LINGUIST List 22.4738
Mon Nov 28 2011
Diss: Anthro Ling: Nicholls: 'Referring Expressions and Referential...'
Editor for this issue: Xiyan Wang
1. Sophie Nicholls ,
Referring Expressions and Referential Practice in Roper Kriol (Northern Territory, Australia)
Message 1: Referring Expressions and Referential Practice in Roper Kriol (Northern Territory, Australia)
From: Sophie Nicholls <sophielilliangmail.com>
Subject: Referring Expressions and Referential Practice in Roper Kriol (Northern Territory, Australia)
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Institution: University of New England, Australia
Dissertation Status: Completed
Degree Date: 2009
Author: Sophie Nicholls
Dissertation Title: Referring Expressions and Referential Practice in Roper Kriol (Northern Territory, Australia)
Subject Language(s): Kriol (rop)
Language Family(ies): Australian Pidgins and Creoles
Referring Expressions and Referential Practice in Roper Kriol(Northern Territory, Australia)
In this thesis I describe aspects of referring expressions and referentialpractice in an English-lexified creole language spoken in the NgukurrAboriginal community, in the Northern Territory of Australia. Kriol hassubstrate influences from seven traditional Aboriginal languages. Dialectsof Kriol are spoken in Aboriginal communities across the Top End ofAustralia; with estimates suggesting more than 20,000 people speak it as afirst language. The language has a low status and in many contexts, such ashealth, medical and legal contexts, it frequently goes unrecognised as alegitimate language requiring interpreters. There is no comprehensivegrammar of Kriol and as yet, there have been few in-depth studies into itsstructure and use.
I investigate referential expressions in Kriol from various perspectives,using tools from a range of theoretical frameworks and research traditions,including descriptive linguistics, discourse analysis, informationstructure, and ethnopragmatics. The thesis provides an integrateddescription of how referential expressions are structured and how they areused in spontaneous talk to meet communicative needs. A further goal ofthis thesis is to demonstrate that there is significant continuity ofreferring strategies from Kriol's Aboriginal substrate languages. The dataused in this study consists of a corpus of spontaneous discourse betweentwo or more speakers, elicited material, and consultation with Elders oncultural issues relevant to language use.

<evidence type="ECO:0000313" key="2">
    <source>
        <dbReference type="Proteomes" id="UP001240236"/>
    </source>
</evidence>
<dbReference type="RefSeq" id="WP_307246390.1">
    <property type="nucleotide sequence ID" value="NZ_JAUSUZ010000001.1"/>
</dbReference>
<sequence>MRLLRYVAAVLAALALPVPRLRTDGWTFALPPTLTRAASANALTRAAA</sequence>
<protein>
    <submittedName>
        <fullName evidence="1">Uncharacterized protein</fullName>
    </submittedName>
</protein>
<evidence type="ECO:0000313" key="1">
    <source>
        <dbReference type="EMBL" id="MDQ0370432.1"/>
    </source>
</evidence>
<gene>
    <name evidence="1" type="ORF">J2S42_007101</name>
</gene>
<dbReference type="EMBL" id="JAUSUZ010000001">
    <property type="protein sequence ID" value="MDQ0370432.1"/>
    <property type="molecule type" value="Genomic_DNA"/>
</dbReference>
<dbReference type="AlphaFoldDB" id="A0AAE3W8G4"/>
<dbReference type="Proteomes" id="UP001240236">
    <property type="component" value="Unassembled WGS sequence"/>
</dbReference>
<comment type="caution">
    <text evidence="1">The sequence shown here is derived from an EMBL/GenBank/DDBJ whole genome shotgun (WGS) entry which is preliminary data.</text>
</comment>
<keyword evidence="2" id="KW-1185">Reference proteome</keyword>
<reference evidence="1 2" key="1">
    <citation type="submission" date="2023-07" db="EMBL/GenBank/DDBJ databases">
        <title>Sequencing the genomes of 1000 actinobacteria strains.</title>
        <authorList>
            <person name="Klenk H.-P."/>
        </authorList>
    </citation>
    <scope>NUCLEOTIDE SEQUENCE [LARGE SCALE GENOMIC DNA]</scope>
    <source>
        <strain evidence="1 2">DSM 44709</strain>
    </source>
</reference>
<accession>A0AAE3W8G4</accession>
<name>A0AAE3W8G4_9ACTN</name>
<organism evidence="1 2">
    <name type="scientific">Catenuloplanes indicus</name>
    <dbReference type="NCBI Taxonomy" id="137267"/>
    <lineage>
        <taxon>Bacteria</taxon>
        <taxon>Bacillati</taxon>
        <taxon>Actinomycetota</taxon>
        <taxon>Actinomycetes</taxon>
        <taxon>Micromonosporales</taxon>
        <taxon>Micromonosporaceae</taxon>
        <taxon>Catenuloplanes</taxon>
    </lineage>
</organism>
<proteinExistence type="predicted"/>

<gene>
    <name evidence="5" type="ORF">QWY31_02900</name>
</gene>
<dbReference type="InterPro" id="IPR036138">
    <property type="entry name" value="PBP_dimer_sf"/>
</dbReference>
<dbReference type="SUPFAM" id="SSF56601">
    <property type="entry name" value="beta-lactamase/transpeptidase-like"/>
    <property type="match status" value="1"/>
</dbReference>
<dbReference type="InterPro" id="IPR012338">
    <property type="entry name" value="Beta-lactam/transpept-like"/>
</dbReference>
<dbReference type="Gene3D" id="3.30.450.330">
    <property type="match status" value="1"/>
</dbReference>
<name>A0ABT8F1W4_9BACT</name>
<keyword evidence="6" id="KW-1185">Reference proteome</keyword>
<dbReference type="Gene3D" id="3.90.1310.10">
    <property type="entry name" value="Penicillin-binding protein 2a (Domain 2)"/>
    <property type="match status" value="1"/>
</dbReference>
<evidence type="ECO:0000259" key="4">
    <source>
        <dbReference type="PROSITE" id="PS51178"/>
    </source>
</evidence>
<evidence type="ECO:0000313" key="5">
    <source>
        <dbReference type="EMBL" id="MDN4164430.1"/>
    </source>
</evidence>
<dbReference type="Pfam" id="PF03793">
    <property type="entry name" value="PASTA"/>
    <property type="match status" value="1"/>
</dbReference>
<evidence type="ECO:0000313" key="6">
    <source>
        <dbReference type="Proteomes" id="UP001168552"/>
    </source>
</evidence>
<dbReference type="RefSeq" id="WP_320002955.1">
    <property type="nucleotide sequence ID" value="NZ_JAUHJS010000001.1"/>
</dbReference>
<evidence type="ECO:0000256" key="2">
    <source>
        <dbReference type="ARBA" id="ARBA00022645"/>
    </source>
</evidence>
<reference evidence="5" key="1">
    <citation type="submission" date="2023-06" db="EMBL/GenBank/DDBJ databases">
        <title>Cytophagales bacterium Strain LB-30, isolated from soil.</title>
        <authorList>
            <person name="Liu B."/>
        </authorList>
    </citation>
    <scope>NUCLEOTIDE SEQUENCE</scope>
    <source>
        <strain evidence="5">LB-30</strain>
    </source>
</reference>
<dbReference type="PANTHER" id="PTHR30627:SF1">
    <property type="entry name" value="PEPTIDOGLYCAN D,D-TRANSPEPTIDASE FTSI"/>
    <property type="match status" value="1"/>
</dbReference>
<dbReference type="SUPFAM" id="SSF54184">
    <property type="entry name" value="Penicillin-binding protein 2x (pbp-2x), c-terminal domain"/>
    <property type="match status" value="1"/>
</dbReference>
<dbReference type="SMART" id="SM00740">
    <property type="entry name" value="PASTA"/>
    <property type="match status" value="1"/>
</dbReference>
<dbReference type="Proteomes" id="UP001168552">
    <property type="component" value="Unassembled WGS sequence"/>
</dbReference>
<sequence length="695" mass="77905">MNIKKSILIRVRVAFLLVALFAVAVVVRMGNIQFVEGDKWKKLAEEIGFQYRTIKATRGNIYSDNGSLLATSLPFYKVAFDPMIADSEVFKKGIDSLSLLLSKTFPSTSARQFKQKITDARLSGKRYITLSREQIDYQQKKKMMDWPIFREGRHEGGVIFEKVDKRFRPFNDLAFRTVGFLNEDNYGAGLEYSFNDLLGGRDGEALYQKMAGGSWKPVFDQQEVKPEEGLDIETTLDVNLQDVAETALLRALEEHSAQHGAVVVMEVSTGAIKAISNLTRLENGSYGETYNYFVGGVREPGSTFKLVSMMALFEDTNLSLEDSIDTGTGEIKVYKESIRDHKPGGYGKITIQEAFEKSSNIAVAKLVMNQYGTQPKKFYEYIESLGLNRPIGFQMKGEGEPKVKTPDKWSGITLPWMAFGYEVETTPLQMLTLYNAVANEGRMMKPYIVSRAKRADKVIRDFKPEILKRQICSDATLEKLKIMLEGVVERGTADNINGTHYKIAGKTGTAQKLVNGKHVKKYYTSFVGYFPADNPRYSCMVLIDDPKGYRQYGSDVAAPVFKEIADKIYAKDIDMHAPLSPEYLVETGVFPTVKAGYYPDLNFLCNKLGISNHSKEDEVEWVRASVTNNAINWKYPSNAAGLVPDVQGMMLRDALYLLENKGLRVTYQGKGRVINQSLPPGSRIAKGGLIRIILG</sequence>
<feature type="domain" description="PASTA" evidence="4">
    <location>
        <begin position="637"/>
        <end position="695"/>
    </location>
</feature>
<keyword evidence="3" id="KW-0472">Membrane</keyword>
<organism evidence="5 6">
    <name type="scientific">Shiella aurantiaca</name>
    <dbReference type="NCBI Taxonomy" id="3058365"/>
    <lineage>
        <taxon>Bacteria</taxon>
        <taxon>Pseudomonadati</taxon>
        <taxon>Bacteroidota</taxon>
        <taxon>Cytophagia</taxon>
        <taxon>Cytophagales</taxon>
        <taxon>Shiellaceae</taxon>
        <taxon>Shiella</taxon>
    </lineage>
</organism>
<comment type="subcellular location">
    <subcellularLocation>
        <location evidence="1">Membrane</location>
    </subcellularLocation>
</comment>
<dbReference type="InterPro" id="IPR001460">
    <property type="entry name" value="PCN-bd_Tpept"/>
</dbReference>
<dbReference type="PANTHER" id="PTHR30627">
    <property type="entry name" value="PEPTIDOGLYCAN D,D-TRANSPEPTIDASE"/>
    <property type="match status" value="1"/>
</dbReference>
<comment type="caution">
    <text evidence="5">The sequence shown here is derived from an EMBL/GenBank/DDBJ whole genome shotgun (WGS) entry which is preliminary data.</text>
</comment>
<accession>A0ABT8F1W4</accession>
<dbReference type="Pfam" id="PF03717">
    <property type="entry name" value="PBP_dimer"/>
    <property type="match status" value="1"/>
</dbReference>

Chapter One provides an overview of Kriol, its speakers and the Ngukurrcommunity. I discuss the development of Kriol; of particular significanceis that it developed over a number of generations, enabling the possibilityof continuity of cultural speech practices. Chapter Two provides a sketchof Kriol grammar, as well as an introduction to interactional style inAboriginal languages. Chapter Three provides a detailed description of theKriol noun phrase, as well as possessive and inclusory pronominalconstructions. Chapter Four draws on interactional data to describe thedistribution and function of a determiner, det. Using various diagnostictests, I show that this determiner is a definite article, and that itsdiscourse function is to indicate assumed 'familiarity' of the referent ofthe noun phrase. Chapter Five examines clause-level phenomena involvingreferring expressions in Kriol using tools from the theory of informationstructure. It includes a discussion of how the concepts of topic, focus and'accessibility' apply in Kriol discourse, as well as an empirical study ofleft and right-dislocated noun phrases.
Chapter Six is a description of aspects of communicative practice in Kriol,in particular, person reference and information exchange. This chapteremploys the 'cultural scripts' method of ethnographic description. It showshow cultural values and interactional norms influence aspects ofreferential practice in the Ngukurr community.
Each chapter contributes original description of the Kriol language. Bycombining a number of theoretical perspectives, the thesis offers anintegrated description of the structure and function of referring expressions.
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